Then, we had the LG G6 and LG G7 — not bad phones at all. Great all-rounders and probably the only mainstream phones of their time that had an ultra-wide angle camera on the back. Meanwhile, the V series kind of transformed into "Plus" versions of the G phones, throwing product differentiation out the window and causing one series to cannibalize the other. Fans were looking forward to the next LG V phone and kind of yawned at the flagship G series.

Now, we have the LG G8 whose only differentiator in the market is that weird gesture system, which allows you to wave your hand in front of the phone and have it launch an app... if it's in the right mood for it to work that is! And the upcoming LG V50, which is so close to a G8 that LG had to give it a 5G modem, just so it can be different from its sibling.

See what's going on here? Lots of running around in circles, trying to do this and that, but no coherent vision. No point, no focus — it's just stuff that's been added in the phones and then forsaken because it didn't seem to stick.

As a result, there's no identity to speak of. Modules? Nah, we decided we don't want to do them no more. Liked the ticker screen? Sorry, we didn't. Did you like our back-mounted volume rocker? Sorry, we thought we'd make our phones as mundane as possible so we scrapped this signature design trait.

Build an identity and embrace it

Over the years, OnePlus has added plenty of features to its phones. They are now quite far away from the "stock Android experience" that they used to be when the OnePlus One launched. But every one of these features was added with care — the company made sure that they would be useful, appreciated by the customer, and it also made sure to market them to the moon and back. Most of this marketing was done with giveaway competitions, well-placed influencer campaigns, and proper teasing of the new features through fun posts.

The point is, OnePlus focuses on making phones that are great all-rounders and deliver the essentials. No excessive bells and whistles, but fast performance and just overall a pleasant experience when using the device. This is what the company chose to do, this is what it markets, and this is what it sells.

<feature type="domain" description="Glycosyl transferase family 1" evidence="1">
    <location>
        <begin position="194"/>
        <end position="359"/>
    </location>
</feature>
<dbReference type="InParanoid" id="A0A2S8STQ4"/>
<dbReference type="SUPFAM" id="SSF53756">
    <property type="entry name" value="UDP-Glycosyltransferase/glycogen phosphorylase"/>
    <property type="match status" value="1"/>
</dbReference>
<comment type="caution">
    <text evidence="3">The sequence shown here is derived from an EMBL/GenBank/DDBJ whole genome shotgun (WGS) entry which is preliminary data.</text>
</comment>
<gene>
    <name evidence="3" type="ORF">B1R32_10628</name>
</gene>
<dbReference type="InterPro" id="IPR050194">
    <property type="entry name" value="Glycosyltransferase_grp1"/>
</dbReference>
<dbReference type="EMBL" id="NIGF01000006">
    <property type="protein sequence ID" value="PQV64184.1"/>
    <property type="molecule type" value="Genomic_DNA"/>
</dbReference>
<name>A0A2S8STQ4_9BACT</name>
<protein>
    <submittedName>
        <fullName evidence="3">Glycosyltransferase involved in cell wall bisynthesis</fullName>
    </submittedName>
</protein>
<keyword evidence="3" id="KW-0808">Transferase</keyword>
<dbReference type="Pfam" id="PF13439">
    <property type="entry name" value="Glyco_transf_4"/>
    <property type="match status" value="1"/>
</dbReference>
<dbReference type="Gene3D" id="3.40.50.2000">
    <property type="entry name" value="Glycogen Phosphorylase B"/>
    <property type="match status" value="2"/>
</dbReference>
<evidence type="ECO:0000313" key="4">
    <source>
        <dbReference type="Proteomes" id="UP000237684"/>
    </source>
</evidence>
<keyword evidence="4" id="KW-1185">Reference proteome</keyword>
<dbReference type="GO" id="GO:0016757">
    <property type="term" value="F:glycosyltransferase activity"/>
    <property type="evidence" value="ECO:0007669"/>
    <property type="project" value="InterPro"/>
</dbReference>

In the meantime, LG is spending money left and right to develop things that simply lead to nowhere — the Flex technology, the modular technology, the ticker screens, and who knows what else will follow? How long do you figure it will take for the new gesture controls to go bye-bye? Or maybe LG will finally switch to stereo speakers and bid farewell to the Boombox speakers next year around?

See, the thing is, if you remove all these things that LG is constantly dabbling in, you actually get pretty solid phones. The LG G5, G6, and G7 were great, fast, and pleasant to use. The V30 was probably at the top of the most underrated phones of 2017 and the V40 was a worthy successor. They had amazing ergonomics and some of the best haptics on an Android phone, right up there with the Pixel 3 and the recent OnePlus 7 Pro.

In other words, your regular top-tier LG phone is as much of an all-around great device as a OnePlus. But the customers don't know that... The customers see advertisements for features they don't need, don't understand, or don't know if they would last over to the next generation. The current LG smartphone identity is non-existent and there's simply nothing coherent to market.

So, there's a lesson LG can take from OnePlus. Its phones are actually great, but it needs to trust its products for what they are and ease off on developing gimmicks that it'll drop next year. Hey, maybe use that time and money to actually support the existing products, get that Software Update Center working, eh?